POLITICS

Columbia University accused of banning cafeteria workers from speaking Spanish

The Alma Mater statue on the Columbia University campus.

The Alma Mater statue on the Columbia University campus.  (2013 Getty Images)

A Columbia University student-led petition drive alleges that the Ivy League institution discourages workers in dining areas on campus from speaking Spanish in front of students.

The petition drive, organized by the campus activist group Student Worker Solidarity, says that the executive director of Columbia Dining Services mentioned the ban on Spanish speaking during an orientation session in 2013.

Columbia University officials say there is no institutional policy forbidding workers from speaking a particular language.

Without elaborating, officials say they are aware of one instance in which a student overheard a worker speaking to someone about a student and apparently found it offensive.

In response to a request for comment, Columbia University said in e-mail to Fox News Latino: “The University does not have a policy against employees speaking other languages.The issue in Columbia Dining appears to stem from an isolated incident in which an employee made a comment about an exchange with a student in another language."

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"The student understood the comment and submitted a complaint," said the statement, which was sent on behalf of the university by Victoria Benitez, Director of Communications Community and Civic Initiatives. "The department took prompt action to remedy the issue. The issue was not about speaking another language, but about the customer service exchange."

"Absent of any other information, this appears to be at the root of the issue. Columbia Dining has not received a grievance from the staff at the location. The department is conducting further investigation into the matter.”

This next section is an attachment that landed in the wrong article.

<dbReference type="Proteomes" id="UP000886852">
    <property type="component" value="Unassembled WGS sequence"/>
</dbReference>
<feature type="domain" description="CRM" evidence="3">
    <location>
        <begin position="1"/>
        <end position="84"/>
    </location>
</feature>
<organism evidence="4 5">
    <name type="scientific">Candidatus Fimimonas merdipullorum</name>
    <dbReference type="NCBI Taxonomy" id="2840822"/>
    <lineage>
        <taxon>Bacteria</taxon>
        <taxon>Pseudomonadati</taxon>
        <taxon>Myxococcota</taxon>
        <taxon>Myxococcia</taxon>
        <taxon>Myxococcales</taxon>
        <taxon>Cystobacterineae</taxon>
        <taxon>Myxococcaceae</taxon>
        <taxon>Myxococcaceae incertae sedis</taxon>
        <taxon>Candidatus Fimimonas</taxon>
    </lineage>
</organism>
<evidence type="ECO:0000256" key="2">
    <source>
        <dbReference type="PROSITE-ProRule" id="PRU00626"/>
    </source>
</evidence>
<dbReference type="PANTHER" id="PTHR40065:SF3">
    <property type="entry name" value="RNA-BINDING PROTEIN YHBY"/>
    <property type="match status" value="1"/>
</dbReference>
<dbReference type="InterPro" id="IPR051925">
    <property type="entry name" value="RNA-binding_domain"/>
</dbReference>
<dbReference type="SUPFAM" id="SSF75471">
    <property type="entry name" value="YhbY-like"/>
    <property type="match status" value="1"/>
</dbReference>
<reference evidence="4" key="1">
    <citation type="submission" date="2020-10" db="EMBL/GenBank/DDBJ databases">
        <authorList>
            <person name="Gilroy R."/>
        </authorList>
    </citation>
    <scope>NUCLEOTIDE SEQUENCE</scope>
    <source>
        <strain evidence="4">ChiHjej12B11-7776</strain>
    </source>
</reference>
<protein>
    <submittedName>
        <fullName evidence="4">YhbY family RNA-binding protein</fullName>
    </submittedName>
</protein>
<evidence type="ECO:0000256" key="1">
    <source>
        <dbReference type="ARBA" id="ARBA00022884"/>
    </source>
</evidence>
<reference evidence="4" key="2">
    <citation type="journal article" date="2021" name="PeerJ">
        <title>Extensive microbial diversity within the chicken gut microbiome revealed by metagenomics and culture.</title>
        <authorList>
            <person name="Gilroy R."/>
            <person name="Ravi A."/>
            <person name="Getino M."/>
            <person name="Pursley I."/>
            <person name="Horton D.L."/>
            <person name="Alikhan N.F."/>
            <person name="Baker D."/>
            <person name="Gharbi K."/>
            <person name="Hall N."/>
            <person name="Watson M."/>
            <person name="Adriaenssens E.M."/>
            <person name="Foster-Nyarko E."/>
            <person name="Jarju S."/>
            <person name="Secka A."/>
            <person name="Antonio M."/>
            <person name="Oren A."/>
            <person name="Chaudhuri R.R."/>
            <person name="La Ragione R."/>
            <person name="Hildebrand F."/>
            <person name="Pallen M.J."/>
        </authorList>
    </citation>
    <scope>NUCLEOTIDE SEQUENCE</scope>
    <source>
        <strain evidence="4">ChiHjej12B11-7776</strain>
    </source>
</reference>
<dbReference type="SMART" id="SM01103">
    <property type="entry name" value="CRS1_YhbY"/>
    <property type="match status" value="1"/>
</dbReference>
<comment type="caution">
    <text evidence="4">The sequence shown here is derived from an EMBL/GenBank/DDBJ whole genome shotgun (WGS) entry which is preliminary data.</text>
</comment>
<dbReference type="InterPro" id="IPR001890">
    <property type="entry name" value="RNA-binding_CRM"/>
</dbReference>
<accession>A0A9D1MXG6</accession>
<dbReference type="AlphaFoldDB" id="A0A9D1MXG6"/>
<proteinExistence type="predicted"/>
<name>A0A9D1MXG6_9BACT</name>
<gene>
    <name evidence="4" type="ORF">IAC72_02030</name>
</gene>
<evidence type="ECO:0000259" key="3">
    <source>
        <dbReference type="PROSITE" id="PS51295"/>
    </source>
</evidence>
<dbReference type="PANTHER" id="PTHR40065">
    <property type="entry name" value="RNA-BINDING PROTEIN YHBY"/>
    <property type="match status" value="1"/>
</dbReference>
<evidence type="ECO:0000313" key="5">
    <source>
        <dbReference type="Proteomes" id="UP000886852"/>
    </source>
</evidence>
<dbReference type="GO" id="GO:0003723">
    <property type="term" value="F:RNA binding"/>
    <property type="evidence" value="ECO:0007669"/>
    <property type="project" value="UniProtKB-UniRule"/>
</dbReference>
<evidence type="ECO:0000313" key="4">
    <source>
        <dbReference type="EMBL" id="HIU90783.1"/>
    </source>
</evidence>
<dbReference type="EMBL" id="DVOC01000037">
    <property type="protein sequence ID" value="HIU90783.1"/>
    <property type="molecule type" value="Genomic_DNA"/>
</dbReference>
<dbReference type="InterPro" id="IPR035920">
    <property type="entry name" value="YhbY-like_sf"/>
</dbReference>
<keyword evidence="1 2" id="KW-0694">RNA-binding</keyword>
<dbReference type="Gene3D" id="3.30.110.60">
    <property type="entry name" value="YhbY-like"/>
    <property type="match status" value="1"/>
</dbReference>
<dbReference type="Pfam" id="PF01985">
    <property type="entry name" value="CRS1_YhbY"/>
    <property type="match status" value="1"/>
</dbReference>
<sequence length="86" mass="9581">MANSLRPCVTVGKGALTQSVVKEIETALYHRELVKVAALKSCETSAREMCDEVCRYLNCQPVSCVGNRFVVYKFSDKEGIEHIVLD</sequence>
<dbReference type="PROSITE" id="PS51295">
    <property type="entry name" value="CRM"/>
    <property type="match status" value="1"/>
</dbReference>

Petition coordinators said that by Sunday, they had gathered more than 4,000 signatures.

Efforts to get a comment from them were unsuccessful.

The petition focused particular attention on workers of the Blue Java Coffee bar at the Butler Library. It says that Blue Java workers were told not to speak Spanish or to eat at the public tables during their break, and suggested they eat in the closet “where the trash was kept.”

The petition says that at some point, the rule to eat in the closet was rescinded.

SWS member Sasha Hill told the Columbia Spectator that her organization learned of the language rule from workers who confided in some members of SWS.

“They’re often told a student complained, and it really makes them feel like they aren’t doing their job well,” she said. “We wanted to get student support to show that most students don’t feel workers should be treated this way.”

“Even if the student complaints are real, it’s not a majority,” she said. “Workers have said they would like to see these complaints because they’ve heard vague reports and they don’t get to see the emails, so they have no way of knowing if these complaints are really happening.”

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